Next generation in vacation savings: the “anti-coupon”
Tuesday 9, November 2010
“Coupons simply don’t work like they used to”, says Larry Raubach, Co-founder and Director of Marketing for Eat and Play Card, an exhibitor at World Travel Market this year.
Despite coupons being free and often widely available, “businesses kept telling us they’re disappointed with their coupon redemptions and didn’t understand why. We found the answers while interviewing tourists on the streets,” Raubach says. Irrelevant offers, annoying restrictions, easy to forget, a hassle to manage and embarrassing to use, were some of the reasons. And so the “anti-coupon” was born.
What’s surprising is that coupon use by leisure travelers appears to be dwindling at a time when you would expect the opposite. “Despite wanting the savings, people are realizing that they’re on vacation and the process of finding and managing coupons is simply not fun,” says Chris Ritchie, Co-founder and Director of Operations. But more importantly, “people want to manage their own expectations and like to plan around savings,” says Ritchie, “but coupons are like a box of chocolates – you never know what you’re going to get.”
Eat and Play Card’s unique design and simplicity lets people identify and plan stops ahead of their trip, thereby ensuring they maximize their savings potential. And it has attracted some of the world’s most popular brands as partners. In its second year, it has over 140 participating locations, including: TGI Friday’s, Denny’s, Tony Roma’s, Friendly’s, Pizza Hut, Ponderosa, McDonald’s, McCormick & Schmick’s, Buffalo Wild Wings, Macy’s, Neiman Marcus Last Call, Reebok, Gray Line and AVIS, just to name a few.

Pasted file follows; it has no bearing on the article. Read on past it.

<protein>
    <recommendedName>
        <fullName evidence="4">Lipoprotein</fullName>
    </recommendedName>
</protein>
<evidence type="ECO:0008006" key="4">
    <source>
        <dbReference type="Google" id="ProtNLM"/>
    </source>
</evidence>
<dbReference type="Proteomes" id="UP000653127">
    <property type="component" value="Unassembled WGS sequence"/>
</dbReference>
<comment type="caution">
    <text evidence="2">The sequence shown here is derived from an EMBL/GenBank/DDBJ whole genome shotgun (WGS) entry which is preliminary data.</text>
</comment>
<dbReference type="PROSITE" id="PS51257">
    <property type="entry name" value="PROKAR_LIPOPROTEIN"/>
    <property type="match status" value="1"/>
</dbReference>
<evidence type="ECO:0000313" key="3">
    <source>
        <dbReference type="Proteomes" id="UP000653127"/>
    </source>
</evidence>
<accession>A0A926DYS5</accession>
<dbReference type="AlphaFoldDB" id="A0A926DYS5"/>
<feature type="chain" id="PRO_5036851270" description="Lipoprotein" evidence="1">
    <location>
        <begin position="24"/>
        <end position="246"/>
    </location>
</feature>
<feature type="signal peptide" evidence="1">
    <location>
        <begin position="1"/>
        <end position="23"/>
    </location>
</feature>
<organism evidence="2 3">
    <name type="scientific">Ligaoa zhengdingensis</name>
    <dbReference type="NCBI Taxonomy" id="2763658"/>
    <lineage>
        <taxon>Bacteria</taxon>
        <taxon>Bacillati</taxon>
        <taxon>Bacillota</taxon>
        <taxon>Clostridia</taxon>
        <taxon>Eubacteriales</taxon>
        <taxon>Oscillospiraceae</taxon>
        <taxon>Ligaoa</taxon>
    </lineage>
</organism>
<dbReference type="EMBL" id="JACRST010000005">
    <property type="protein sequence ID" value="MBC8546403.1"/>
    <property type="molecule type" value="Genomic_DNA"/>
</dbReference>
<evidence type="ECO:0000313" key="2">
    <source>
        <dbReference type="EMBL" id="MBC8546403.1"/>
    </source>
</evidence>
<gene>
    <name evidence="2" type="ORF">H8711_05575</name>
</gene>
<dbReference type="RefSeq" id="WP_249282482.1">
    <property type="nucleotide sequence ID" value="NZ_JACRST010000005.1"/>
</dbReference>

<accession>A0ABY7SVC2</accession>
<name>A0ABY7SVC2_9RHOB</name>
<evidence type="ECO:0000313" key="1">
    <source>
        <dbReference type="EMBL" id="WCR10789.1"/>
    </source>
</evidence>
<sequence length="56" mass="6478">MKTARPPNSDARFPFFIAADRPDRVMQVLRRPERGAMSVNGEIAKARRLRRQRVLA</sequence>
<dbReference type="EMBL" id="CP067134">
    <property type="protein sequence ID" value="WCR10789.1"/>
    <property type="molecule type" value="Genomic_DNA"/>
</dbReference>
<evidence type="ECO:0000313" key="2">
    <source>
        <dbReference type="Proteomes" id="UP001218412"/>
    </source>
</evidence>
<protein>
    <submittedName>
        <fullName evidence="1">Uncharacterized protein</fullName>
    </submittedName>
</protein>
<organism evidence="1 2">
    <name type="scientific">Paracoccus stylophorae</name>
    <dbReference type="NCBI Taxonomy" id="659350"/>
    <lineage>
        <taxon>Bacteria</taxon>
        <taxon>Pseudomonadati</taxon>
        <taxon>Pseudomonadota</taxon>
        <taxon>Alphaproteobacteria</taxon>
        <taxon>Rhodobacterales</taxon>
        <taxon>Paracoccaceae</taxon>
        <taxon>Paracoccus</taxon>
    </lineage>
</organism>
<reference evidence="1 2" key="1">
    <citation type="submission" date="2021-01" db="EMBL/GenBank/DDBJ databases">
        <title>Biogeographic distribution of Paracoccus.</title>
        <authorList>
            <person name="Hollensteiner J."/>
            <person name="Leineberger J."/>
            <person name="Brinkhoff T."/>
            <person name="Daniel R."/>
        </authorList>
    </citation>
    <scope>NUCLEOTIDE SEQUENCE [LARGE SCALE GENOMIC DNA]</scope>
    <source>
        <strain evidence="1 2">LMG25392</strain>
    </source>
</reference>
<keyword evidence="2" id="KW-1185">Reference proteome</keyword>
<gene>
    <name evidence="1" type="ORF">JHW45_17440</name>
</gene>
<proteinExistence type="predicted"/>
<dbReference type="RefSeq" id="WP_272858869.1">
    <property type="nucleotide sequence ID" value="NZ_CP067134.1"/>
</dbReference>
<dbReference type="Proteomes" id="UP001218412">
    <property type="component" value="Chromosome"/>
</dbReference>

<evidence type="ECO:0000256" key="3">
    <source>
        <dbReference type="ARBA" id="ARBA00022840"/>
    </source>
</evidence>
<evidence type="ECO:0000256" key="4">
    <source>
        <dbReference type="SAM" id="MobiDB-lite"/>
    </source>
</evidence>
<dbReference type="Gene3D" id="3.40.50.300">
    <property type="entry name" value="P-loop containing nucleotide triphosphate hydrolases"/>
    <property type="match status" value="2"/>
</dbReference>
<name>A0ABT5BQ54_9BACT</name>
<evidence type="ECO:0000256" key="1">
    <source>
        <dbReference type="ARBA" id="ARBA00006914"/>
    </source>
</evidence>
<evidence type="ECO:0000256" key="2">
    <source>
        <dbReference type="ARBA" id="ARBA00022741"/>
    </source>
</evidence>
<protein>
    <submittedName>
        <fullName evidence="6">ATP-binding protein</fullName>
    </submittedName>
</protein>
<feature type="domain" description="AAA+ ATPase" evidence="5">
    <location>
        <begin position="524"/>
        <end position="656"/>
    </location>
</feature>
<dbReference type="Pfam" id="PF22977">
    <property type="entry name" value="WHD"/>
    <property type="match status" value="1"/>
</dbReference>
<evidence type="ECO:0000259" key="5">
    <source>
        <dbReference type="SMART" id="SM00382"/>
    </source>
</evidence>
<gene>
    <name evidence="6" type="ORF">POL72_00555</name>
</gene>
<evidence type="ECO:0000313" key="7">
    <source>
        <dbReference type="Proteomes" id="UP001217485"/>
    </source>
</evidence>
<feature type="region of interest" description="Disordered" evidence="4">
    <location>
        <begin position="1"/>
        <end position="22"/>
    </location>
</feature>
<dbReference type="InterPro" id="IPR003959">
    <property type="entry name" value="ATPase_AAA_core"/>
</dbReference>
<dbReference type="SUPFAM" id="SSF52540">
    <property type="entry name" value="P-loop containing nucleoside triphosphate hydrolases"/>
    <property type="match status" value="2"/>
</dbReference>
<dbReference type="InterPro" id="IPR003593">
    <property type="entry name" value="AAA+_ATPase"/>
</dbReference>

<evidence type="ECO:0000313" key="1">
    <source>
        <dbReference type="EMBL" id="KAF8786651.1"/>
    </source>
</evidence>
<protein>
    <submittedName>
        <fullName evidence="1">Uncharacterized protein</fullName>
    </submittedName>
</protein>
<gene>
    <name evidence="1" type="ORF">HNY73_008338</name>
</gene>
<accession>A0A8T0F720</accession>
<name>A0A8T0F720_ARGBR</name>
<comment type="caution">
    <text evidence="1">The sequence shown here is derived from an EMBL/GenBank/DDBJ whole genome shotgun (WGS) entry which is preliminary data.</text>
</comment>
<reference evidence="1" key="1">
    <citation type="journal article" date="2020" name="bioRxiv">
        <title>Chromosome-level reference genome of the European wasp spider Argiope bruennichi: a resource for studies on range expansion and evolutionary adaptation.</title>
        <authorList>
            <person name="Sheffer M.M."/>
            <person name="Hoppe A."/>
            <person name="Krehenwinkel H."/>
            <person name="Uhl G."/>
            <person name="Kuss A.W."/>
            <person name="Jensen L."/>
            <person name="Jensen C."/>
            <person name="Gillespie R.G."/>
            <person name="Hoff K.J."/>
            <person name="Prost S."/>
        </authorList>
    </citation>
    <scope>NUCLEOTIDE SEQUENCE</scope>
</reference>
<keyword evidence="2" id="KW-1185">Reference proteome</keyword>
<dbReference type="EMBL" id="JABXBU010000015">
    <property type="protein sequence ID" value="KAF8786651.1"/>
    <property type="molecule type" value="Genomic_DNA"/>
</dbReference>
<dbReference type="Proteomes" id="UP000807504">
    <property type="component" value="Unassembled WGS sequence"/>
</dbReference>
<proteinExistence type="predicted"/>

Coupons don’t provide any direct value to tour operators or travel agents. Eat and Play Card, however, is positioned as a value-add for travel providers, helping them not only save their customers a small fortune, but also act as an incremental revenue driver. Leisure travelers are hungry for savings. “To many, these savings can make or break a holiday, while they can entice others to upgrade their package,” Raubach says. “Travelers are tired of being gouged with all the surcharges and taxes. Travel providers need to find a way to add value again.”
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